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On Phoebe’s way back downstairs, Hepzibah calls her into her chamber and tells Phoebe that she doesn’t... (full context)
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Phoebe cheerfully makes breakfast, breaking into song now and then. Hepzibah gets out an old family... (full context)
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Hepzibah watches with genuine admiration as Phoebe successfully barters with an old lady in the shop, and she agrees to Phoebe’s various... (full context)
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As if sensing Phoebe’s presence, customers flow into the shop all day. Gingerbread sells out once again, thanks to... (full context)
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Later that day, Hepzibah gives Phoebe a tour of the House of the Seven Gables, showing her Colonel Pyncheon’s portrait and... (full context)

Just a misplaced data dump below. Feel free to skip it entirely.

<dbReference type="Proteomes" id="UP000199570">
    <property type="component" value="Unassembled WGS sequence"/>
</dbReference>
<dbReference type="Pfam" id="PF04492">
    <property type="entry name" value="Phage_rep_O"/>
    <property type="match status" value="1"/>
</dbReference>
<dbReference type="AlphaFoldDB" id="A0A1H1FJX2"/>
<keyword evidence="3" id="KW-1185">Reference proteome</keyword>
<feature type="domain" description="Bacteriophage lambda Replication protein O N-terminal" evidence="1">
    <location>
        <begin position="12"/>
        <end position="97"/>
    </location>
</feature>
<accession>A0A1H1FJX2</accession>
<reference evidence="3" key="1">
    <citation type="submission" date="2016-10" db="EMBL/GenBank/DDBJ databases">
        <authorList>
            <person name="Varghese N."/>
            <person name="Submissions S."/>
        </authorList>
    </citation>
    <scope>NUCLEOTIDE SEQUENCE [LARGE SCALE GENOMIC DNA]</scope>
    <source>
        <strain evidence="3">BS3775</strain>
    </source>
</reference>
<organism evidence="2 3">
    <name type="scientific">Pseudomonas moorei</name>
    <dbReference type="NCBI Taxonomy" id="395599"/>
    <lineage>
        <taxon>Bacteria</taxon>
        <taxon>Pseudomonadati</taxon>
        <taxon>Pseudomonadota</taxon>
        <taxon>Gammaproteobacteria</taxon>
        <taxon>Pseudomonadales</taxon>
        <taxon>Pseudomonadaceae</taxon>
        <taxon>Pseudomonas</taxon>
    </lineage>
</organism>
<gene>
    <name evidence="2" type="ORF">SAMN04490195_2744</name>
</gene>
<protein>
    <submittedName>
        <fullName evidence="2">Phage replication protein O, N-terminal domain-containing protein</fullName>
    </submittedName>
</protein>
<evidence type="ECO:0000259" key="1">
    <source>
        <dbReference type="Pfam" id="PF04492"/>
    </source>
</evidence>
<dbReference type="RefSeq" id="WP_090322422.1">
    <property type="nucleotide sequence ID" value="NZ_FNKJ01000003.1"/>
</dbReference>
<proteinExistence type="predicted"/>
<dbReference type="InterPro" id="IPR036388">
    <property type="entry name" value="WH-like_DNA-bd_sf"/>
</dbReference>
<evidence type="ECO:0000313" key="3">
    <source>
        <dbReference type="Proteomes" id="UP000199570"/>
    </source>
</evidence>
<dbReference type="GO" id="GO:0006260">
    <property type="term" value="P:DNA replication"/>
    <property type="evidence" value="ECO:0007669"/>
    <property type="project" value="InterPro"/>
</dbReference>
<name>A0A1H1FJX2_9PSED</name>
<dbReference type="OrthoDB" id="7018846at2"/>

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...a quiet and not unpleasant person, and she can’t bring herself to send him away. Phoebe protests that he sounds “lawless,” but Hepzibah has had reason to mistrust human law in... (full context)
Chapter 6: Maule’s Well
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After tea, Phoebe goes into the garden. She is surprised to see evidence that the garden has been... (full context)
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As Phoebe is befriending the chickens, Holgrave appears with a hoe in hand, surprising her. Phoebe introduces... (full context)
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Phoebe is puzzled by Holgrave’s unceremonious character—he seems both playful and grave—but she agrees to his... (full context)
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Inside, Phoebe finds Hepzibah sitting in the darkened parlor. As Phoebe lights a lamp for her, she... (full context)
Chapter 7: The Guest